I hope that you find the ways to keep your sinuses clear and freely flowing. I invite you to visit often and share your own personal health and longevity tips with me.

May you live long, live strong, and live happy!

-Dr. Mao

Christian Mystery Authors

I've been reading some christian mystery authors lately. There are several who are very good - well-written and suspenseful. The atmosphere and hope that is prevalent in these types of books is always so startling and different than your average secular mystery. Read one and see for yourself what I mean.....

Colleen Coble -
Francine Rivers -
Dee Henderson -
Terri Blackstock -

Other type of Christian fiction:
Tamera Alexander -
Karen Kingsbury -
Robin Hardy -

Wednesday, April 2, 2008

Preserving books article

April 2, 2008, 12:03PM
Saving the jewels
At libraries and museums across the country, neglect and a lack of money threaten relics of American history

Bernard Forrester, with his honeyed radio announcer's voice, exudes about 10 times the charisma you'd expect from an archivist. And last week, displaying the jewels of Texas Southern University's historic collections, he poured on the drama.

Behold: The archives of Congresswoman Barbara Jordan, who embodied moral authority during Watergate!

Benin bronzes and Dogon wood carvings from a museum-quality collection of African art!

"Chattel" papers from the 1800s showing slave ownership by Texas' founders!

A 400-year-old book about Africa! A first edition by W.E.B du Bois! A first edition of poetry by Phillis Wheatley, worth more than $30,000! Newspapers from the 1750s!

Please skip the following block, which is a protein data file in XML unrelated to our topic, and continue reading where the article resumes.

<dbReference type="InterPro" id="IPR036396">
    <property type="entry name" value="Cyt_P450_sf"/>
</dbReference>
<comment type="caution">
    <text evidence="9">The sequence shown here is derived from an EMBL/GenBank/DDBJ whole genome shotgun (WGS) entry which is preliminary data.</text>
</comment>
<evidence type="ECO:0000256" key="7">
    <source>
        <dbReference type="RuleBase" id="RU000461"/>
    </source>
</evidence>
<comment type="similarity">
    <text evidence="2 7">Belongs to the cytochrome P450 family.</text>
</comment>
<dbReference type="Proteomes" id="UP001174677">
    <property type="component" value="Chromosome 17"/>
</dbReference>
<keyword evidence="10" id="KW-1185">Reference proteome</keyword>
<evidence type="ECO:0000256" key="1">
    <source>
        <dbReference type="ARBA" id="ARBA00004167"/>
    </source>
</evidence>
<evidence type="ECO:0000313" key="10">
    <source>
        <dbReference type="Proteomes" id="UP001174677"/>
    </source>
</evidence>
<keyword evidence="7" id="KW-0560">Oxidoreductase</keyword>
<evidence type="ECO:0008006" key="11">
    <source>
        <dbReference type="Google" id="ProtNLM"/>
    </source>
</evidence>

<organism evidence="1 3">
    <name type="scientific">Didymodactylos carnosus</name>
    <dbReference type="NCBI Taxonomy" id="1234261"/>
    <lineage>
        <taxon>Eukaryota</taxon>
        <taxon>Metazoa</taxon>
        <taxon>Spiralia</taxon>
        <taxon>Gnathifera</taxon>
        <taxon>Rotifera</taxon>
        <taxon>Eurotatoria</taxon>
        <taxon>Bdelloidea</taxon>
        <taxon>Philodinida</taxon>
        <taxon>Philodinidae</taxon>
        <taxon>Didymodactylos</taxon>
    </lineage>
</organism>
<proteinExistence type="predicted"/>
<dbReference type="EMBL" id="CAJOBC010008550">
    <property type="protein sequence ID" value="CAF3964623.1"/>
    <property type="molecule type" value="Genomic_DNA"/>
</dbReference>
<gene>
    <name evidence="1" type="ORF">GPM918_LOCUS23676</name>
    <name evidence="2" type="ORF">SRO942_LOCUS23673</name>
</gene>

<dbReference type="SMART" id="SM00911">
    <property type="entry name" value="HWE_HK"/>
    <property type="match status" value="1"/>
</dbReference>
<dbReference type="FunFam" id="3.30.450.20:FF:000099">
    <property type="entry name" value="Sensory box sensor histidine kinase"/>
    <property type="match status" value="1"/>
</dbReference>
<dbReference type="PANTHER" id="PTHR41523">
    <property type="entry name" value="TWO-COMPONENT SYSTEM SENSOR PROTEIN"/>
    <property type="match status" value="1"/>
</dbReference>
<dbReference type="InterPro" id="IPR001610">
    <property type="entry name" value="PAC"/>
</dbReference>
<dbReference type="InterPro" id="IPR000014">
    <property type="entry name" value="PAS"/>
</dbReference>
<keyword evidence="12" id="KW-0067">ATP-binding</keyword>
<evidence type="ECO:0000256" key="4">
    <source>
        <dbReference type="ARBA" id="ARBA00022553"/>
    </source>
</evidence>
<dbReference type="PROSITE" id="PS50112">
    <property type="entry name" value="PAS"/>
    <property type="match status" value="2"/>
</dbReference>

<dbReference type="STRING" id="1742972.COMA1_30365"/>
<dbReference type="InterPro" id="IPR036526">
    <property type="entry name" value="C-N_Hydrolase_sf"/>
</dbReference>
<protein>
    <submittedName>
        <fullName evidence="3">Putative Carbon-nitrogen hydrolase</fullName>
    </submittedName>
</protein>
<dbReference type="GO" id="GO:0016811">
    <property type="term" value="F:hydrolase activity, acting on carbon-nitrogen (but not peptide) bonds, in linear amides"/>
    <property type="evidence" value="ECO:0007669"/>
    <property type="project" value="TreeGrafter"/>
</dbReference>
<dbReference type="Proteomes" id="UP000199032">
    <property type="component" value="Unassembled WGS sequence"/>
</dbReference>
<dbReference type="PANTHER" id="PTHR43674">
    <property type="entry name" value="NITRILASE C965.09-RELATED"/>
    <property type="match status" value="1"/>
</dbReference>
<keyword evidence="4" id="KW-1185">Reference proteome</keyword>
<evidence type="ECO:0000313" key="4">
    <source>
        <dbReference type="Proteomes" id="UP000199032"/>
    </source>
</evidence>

Those treasures aren't as safe as they should be.

History in danger

Forrester was pulling out the stops for a visit by Anne-Imelda Radice, the director of the Institute of Museum and Library Services, which is to say, the head of a federal agency that gives money to institutions like TSU and tries to rally others to support them.

A couple of months before, Forrester had met Radice at an Atlanta conference about "Connecting to Collections," her agency's effort to support endangered collections. Radice gave the conference's opening remarks, and afterward, Forrester introduced himself. She was dead-on, he thought, in saying that the nation's heritage is endangered.

Even large institutions, like the Smithsonian, struggle with preserving artifacts and documents, and for smaller institutions, the problems loom even larger. Radice often cites statistics from a report by Heritage Preservation, a Washington, D.C., foundation. In 2005, Heritage Preservation surveyed roughly 3,000 institutions, and their confidential answers revealed that few were entirely prepared to care for their historic items.

Among the grim statistics:

• 26 percent of the institutions had no environmental controls to protect their collections from heat, humidity and light;